“Exposure levels were much lower than those reported in studies even several years after the Chernobyl incident,” said Masaharu Tsubokura of the University of Toyko, lead author of a short paper published in the Thursday issue of the Journal of the American Medical Association.
The study measured radiation in 8,066 adults and 1,432 children in the town of Minamisoma, about 14 miles north of the Fukushima Daiichi power plant. Researchers found an average radiation dose of well under 1 millisievert, which is considered a safe amount.
The residents stood in a full-body radiation counter for two minutes, which allowed the scientists to measure the presence of radioactive cesium isotopes. Those isotopes, which can be taken in from the air or through eating contaminated food, are generally considered to be among the ones posing the greatest health risk from the Fukushima accident. The measurements were taken between September 2011 and March.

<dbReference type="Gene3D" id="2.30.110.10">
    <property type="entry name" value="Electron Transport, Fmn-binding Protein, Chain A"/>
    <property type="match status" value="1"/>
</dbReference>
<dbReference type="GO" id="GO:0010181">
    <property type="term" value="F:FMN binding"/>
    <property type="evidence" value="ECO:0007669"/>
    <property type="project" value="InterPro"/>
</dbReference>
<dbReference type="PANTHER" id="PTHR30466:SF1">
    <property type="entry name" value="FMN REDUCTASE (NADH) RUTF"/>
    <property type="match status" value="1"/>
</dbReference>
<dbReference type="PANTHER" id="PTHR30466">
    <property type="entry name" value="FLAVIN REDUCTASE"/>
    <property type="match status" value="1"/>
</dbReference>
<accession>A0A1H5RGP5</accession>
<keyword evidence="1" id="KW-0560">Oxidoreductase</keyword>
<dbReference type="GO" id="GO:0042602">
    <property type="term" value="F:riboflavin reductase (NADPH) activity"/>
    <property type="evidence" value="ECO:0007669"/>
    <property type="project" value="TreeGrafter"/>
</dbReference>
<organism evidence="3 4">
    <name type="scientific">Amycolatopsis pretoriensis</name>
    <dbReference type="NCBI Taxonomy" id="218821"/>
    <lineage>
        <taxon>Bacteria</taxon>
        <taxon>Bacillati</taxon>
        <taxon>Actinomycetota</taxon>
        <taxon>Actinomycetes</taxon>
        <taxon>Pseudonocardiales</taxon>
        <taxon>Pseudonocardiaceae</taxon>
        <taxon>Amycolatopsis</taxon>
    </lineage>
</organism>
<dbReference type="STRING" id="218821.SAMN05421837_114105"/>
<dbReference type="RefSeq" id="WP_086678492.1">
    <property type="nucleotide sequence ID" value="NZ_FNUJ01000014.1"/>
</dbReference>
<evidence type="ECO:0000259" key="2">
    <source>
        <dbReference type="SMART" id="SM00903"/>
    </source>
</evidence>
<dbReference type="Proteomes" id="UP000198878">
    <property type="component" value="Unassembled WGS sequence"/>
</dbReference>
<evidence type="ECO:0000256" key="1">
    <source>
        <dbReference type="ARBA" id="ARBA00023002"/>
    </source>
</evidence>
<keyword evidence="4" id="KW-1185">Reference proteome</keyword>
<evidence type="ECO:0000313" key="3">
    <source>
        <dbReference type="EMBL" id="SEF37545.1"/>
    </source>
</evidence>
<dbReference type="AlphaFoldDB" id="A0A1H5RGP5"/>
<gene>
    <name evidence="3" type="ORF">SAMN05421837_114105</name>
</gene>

Roy Shore, chief of research at the Radiation Effects Research Foundation in Hiroshima, Japan, said in an interview that the measured doses constitute a very low health risk.
“Out of 10,000 people with a dose of 1 millisievert, the radiation would cause two to get cancer during their lifetimes, but about 3,500 would get cancer also without any radiation,” he said. “The jury is still out, but I expect the public health impact from radiation to turn out to be considerably lower than that of Chernobyl.”
But he said radiation is not the only health risk after the Fukushima accident. “The psychological impact has been very great and has caused a lot of anxiety,” he said.
Although the study results appear to be reassuring, they are considered preliminary and come with a number of caveats.
The measurements of radiation were not initiated as a scientific study, for instance, but meant as health checkups for volunteers from the local population. Therefore, there may be a selection bias in the results, although it is not known whether it would lead to an overestimation or underestimation of the measured doses.
“We would expect that people most concerned and therefore with a higher chance of exposure would seek out the screening, yet we cannot know for sure,” said Stuart Gilmour, co-author of the study at the University of Tokyo.
Kiyohiko Mabuchi, head of the Chernobyl Research Unit at the National Cancer Institute, said that only internal radiation from one source — cesium — was measured. Therefore, the study does not address external radiation from contaminated areas, which can be harmful, too.